It is important to maintain the right temperature of your car to make sure it always functions properly. So, when you’re preparing to sell your car, be ready to answer buyer questions about your cooling system as a whole and your radiator in specific.
Your car’s radiator cools the engine. Without it, the engine would overheat and stop working. The engine cooling radiator needs water and coolant to do its job. Thus, you should regularly check coolant levels and add some to maintain a sufficient level of fluid in the radiator.
First things first, what is a radiator?
A radiator is a part of the cooling system and it helps prevent the engine from overheating by dissipating excess heat.
At the front of your car, there’s a thermostatic valve, also called a thermostat. When the temperature rises and reaches a certain level, this valve opens to let the coolant and water flow through the system.
Coolant flows from the radiator to the engine, regulating the heat of the circuit, then returns to the radiator to cool again.
Although the area at the front of the car is not very large, the radiator manages to cool the fluid, using a fan located between the engine and the radiator.
What Differs coolant from antifreeze?
Many people still confuse the terms “coolant” and “antifreeze liquid”, which are two different types of fluids. I mean, you shouldn’t really mix up between the two as this could seriously damage the mechanics of your vehicle. But, since even mechanics use both terms interchangeably, you realize it might be a universal problem.
This is because both fluids are essential to the cooling system and keep the engine running at the correct temperature.
So what is exactly the difference between coolant and antifreeze?
The coolant is made of 3 main elements:
- Purified water, to prevent the engine from overheating.
- Antifreeze to protect the engine from freezing.
- Anticorrosive, to prevent corrosion of metal parts of the engine.
It prevents the engine from overheating, lubricates the water pump, extends the life of rubber pipes, prevents the formation of limescale, and prevents other engine fluids from freezing at temperatures below 0° C.
Along with engine oil, coolant is the most important fluid in your vehicle. It should be replaced every 2 to 4 years, on average. However, this doesn’t cancel out the importance of still checking the coolant levels throughout the year so that your engine doesn’t fail beyond repair and cause a massive decrease in price when calculating your car value.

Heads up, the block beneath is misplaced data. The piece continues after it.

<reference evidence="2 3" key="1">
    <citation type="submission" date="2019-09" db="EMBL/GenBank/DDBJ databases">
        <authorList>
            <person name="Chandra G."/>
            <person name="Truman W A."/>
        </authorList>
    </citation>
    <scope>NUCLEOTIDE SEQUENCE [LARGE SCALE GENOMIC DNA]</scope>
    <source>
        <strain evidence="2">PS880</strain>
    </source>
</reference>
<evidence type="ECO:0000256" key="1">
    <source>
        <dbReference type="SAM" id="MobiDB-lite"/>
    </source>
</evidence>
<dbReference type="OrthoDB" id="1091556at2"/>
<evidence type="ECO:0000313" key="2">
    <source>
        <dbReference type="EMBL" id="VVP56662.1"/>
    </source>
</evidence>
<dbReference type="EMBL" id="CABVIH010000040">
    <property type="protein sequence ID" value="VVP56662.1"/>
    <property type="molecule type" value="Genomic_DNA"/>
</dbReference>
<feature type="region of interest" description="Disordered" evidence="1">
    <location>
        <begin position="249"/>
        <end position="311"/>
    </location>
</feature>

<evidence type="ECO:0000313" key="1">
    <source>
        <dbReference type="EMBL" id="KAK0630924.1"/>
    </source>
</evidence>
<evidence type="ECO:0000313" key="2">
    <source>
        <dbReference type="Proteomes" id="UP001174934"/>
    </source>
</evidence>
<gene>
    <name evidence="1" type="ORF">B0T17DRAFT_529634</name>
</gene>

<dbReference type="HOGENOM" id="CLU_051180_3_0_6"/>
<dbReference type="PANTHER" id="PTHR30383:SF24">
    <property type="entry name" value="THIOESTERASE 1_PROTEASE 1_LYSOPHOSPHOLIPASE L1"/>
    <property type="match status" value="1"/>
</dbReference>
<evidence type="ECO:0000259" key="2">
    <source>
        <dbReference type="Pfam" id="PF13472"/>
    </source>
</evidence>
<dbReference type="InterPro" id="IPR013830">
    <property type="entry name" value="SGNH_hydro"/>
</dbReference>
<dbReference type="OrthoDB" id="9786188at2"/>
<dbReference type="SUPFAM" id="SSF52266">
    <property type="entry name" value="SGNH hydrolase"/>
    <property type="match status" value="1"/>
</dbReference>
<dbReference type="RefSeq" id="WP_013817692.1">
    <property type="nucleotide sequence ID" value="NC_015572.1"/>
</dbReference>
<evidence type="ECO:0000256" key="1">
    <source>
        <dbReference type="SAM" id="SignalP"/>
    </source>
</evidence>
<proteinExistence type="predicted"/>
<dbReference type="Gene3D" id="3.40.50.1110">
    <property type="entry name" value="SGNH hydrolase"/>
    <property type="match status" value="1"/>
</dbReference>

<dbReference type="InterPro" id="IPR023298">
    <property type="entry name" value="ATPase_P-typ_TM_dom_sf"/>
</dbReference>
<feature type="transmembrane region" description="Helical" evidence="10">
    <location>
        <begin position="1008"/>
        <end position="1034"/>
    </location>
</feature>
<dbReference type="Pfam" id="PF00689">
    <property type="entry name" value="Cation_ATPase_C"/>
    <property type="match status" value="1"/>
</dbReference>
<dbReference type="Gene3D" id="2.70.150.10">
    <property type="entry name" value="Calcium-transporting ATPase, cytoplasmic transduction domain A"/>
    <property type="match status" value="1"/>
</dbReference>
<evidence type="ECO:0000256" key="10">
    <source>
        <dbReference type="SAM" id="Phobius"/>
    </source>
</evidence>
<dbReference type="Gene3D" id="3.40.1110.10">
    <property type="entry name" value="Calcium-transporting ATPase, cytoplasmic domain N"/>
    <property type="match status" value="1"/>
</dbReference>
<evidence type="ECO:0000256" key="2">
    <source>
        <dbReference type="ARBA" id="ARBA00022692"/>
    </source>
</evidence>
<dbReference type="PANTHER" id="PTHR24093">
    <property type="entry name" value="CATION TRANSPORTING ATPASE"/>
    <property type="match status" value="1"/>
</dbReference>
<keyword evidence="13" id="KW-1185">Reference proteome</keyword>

Antifreeze contains an organic mixture called mono ethylene glycol (MEG), a colorless, and slightly sweet liquid known for its anti-freezing properties.
Because of its slightly sweet odor, unlike other car fluids, you should make sure to store antifreeze away from children.
When combined with water in a car’s cooling system, ethylene glycol increases the freezing and boiling temperatures to help fluids flow through the engine regardless of the season or weather condition.
Mono ethylene glycol (MEG) is toxic to humans and animals. You can find all safety precautions and recommendations on the antifreeze bottle, explaining to you how to use it and dispose of the product.
Antifreeze only has conditional durability in the cooling system. For this, you must change it every three years or every 50,000 km.
The ratio of antifreeze to purified/softened water is between 60:40 and 50:50. You should mainly stick to these quantities unless instructed otherwise by the manufacturer’s instructions.
Many products, such as the windshield washer fluid, may mention anti-freeze ingredients or the ability to melt ice. However, it is crucial to understand that these are very different liquids than the cooling system – and mixing them could be a catastrophe!
If you live in a hot country, like the UAE, it is best to keep a bottle of premixed coolant fluid in your car and check the coolant levels before any long trip.
If you’re not an expert in cars, don’t try to mix antifreeze and coolant by yourself. Or else, you will be increasing the engine corrosion rate, or even leading it to clog.